“People are our greatest asset.”
Five words that are the most meaningless in the corporate lexicon. In watching a business channel, the other night, I heard it again. When I looked up, it was some big shot CEO mouthing off about “his people.”
My favorite past time as I travel 3 weeks out of the month, is to turn on CNBC or one of the business channels. Then I engage in “key word listening.” That is, any word around the intersection of human capital and the organization. When I hear a word or phrase, I generally look up to gauge the situation and, depending upon the context, either will stop multi-tasking or continue on.
For some reason, this time I listened, and as usual it was followed by incoherent statements about mission, core values, etc., etc.
Show Me How!
For once I would love to be a reporter. My follow-up question would be: “Can you tell our audience how your company lives up to that phrase. Give us some examples of what your company does to give your employees the feeling that they are those prized assets that you speak of?
I am chuckling as I write this because I know the “deer in the headlights look” and it would be plastered on the face of the person being interviewed.
Employees As Customers
I often marvel how much attention organizations pay to their customers. They can learn a lot about treating their employees by considering how they think about and treat their consumers. If we saw our people as if they were our consumers we would not have to depend on the outdated concept of engagement surveys. Think about it: We wait a year or maybe two to get this survey done and for the most part, nothing changes. Even performance reviews today are being challenged based on that old concept of once a year.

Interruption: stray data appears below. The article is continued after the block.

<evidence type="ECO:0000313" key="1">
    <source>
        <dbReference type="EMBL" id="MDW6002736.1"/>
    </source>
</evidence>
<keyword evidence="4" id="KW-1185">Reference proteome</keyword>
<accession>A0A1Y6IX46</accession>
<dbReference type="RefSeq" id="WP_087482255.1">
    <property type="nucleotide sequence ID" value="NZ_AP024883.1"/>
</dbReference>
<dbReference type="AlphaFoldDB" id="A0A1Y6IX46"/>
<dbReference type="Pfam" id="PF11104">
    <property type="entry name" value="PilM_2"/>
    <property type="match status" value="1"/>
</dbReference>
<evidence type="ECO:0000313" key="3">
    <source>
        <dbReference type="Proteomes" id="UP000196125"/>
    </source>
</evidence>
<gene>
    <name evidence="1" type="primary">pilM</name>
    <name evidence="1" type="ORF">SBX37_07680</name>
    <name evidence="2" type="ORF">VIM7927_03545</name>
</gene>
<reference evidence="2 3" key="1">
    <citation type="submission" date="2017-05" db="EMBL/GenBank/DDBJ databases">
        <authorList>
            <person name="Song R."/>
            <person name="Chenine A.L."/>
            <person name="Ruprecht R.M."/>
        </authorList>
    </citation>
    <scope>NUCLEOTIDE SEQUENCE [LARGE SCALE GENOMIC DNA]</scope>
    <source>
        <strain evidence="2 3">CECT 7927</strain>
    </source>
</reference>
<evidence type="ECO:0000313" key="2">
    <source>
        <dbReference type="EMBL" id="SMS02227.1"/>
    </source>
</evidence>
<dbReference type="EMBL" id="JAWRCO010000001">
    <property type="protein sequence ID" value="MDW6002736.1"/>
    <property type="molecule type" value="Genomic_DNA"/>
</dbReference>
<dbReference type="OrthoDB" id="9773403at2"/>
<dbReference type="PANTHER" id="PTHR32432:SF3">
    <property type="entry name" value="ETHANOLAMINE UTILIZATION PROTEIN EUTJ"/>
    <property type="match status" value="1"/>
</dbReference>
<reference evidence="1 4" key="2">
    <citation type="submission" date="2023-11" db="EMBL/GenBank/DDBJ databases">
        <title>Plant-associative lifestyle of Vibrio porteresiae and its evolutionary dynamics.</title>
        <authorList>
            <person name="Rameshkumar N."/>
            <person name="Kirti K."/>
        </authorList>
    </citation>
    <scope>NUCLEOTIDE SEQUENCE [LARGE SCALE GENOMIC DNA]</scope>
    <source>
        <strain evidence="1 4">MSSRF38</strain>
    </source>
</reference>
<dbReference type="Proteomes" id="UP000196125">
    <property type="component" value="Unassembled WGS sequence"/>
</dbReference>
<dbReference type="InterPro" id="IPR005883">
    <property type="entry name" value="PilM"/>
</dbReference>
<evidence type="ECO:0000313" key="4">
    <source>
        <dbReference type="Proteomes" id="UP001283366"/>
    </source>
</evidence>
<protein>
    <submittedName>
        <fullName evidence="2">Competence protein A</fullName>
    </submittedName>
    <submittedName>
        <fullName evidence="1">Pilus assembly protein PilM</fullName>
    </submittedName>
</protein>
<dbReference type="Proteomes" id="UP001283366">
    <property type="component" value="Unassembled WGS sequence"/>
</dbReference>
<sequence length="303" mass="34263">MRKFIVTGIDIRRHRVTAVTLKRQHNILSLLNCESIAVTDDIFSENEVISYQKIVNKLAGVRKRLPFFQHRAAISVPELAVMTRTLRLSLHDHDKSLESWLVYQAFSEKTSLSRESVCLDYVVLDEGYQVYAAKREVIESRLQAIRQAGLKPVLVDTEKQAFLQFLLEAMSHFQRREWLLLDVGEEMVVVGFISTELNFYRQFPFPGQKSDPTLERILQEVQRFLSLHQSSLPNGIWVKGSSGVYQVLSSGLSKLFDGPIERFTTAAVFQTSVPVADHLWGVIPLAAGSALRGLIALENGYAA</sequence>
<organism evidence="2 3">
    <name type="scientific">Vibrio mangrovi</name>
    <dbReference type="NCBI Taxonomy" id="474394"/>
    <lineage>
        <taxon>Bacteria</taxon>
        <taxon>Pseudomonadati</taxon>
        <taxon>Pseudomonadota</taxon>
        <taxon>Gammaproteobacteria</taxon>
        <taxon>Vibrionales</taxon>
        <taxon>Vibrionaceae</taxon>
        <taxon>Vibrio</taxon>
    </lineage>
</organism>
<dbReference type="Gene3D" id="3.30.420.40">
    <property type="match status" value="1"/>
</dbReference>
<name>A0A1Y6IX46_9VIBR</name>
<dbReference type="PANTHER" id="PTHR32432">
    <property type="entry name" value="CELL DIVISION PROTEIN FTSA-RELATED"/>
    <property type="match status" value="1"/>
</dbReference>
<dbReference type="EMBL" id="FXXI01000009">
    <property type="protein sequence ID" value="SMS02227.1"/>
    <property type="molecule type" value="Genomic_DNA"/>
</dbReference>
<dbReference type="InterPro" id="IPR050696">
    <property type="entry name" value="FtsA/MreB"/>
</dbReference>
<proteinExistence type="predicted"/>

This outdated concept is supposed to give us insight into that important asset for a certain period of time. We spend time agonizing over the questions to add. We struggle deciding if it is the right time. I had one company tell me they would not go forward as there were layoffs recently. So, based on that logic, we would only run the survey when everything is perfect. A word to the wise, the best time to ask someone, “How am I doing as it relates to you” is when there are challenges. That way it is raw data that you are getting.
Then we coax and plead with our people to fill out the survey. Finally we get the results and do not respond to what it tells us. But don’t fret; all companies get the same results: no trust in leadership, better communication, favoritism, clueless leadership. And the beat goes on.
How You Treat Your Greatest Asset
But if people really were your greatest asset, would they be treated that way? Better still, what would happen if your customer survey gave you the same results. That would be catastrophic. All hands on deck and — drum roll — maybe an off-site.
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AI and Automation: How They Will Impact the Future of Recruiting?
Richard Branson said, “Clients do not come first, Employees come first. If you take care of your employees, they will take care of their clients.” That’s the point of a book by Vineet Nayar, Employees First, Customer Second, which awed me when it came out a few years ago. My good friend whom I’ve quoted numerous times, Peter Makowski, CEO of American Hospital in Dubai says, “We take care of the people who take care of the people.”
There is a common thread that runs through all these statements. Your people are your most important asset. Talent will become the big competitive advantage as we continue this climb into VUCA at warp speed.
Meaningless words on a website are a dime a dozen. I have often said if you must employ a wordsmith to craft your message, you have already failed.
My advice to the ivory tower: Those words on your website or the ones that you spew out from time to time, should mean something. If people really are your greatest asset, why not spend some time in your meetings that addresses those key points each and every time you get together?
You are correct, they are your greatest asset, but you just have not figured it out yet. Please do before it is too late.